Artist's Statement: I approach the immediate landscape in much the same way as a naturalist. Instead of words, I use paint. Through concentrated observation of the natural phenomena in my surroundings, I deepen my understanding of the larger system as a whole. My artwork is an act of witness.
"As above, so below; so below, as above." - The Kybalion
Wave Series: My series of wave paintings came about from studying reference photographs I made of particular waves coming ashore. While viewing these enlarged photos, I was struck by the difference in surface and form between subsequent waves – reminiscent of no two snowflakes being alike. Once started, it became important to me that these paintings acted as “portraits” of distinct entities. I begin with a gridded reference photo which is carefully transferred onto larger gridded wood panels. After the pencil outlines are established, I build up multiple layers of thinly applied glazes of oil paint using a small rag on my finger tip. Gesturally applied, each layer is a response to the one preceding it. The motion of my hand is analogous to the motion of the wave, allowing me to study its form, surface and facets more closely. The compositions show only water, nothing else. They are strongly horizontal; reinforcing the certainty that water always finds its own level. They present the waves as a primal, elemental force.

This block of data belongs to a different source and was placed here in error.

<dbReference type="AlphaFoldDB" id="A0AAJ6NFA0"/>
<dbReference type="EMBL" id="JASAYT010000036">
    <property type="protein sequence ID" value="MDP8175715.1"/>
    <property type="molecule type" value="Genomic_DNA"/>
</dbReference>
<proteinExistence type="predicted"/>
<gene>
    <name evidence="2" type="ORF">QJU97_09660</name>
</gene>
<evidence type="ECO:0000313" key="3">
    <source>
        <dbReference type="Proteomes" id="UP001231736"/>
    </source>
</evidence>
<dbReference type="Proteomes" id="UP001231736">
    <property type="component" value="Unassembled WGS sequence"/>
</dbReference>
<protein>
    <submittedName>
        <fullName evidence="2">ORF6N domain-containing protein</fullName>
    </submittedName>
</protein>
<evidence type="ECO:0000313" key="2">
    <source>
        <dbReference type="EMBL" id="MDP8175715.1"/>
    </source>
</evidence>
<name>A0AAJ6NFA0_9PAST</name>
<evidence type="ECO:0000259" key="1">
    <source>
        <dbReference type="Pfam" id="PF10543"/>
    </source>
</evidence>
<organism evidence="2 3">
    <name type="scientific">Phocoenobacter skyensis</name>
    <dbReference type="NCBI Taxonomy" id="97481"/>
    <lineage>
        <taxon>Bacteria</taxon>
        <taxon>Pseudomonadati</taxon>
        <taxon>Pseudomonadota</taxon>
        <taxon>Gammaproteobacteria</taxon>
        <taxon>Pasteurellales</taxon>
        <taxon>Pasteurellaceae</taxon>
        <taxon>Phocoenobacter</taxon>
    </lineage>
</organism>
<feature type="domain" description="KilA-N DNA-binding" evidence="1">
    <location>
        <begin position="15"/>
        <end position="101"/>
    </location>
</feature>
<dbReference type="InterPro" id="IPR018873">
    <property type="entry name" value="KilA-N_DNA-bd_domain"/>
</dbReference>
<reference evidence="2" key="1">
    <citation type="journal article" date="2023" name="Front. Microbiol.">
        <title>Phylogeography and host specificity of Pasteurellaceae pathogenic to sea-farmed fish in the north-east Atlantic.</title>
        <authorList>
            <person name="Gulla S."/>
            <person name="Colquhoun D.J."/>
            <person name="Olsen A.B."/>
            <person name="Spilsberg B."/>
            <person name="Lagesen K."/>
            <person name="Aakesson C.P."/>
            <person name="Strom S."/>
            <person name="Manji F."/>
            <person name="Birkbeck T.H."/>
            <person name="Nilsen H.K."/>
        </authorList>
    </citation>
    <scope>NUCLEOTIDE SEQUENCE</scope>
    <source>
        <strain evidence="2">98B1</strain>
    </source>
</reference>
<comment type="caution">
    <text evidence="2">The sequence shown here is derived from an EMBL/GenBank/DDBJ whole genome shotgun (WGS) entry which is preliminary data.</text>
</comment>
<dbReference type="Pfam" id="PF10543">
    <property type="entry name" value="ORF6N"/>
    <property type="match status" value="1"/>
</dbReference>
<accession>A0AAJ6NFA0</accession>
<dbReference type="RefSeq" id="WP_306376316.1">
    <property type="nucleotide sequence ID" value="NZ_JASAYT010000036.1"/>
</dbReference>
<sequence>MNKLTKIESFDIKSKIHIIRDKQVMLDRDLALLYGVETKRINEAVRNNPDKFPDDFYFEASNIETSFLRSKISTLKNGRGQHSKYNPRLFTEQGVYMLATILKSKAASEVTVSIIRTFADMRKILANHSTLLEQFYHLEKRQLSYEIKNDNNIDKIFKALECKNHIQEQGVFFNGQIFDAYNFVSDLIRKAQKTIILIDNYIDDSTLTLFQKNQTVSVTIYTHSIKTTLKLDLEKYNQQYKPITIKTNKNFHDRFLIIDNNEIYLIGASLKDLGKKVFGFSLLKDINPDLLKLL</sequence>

Horizon Series: This ongoing series of paintings is deeply personal because they integrate so much of what is important to me as an artist. They are influenced by two great American painting traditions - 19th Century Transcendentalist landscape painting and Abstract Expressionism; along with my own architectural education and experience. Using sculpturally applied paint in limited color fields, I explore the distant and ever changing horizon between sky and water with references to those histories of gesture and luminism. The paintings’ design relies on the sacred geometry of the golden rectangle incorporated into the lower portion of the perfect square. The use of a square format is simultaneously modernist and ancient. The golden rectangle acknowledges the common format used in both classical architecture and traditional northern European landscape painting.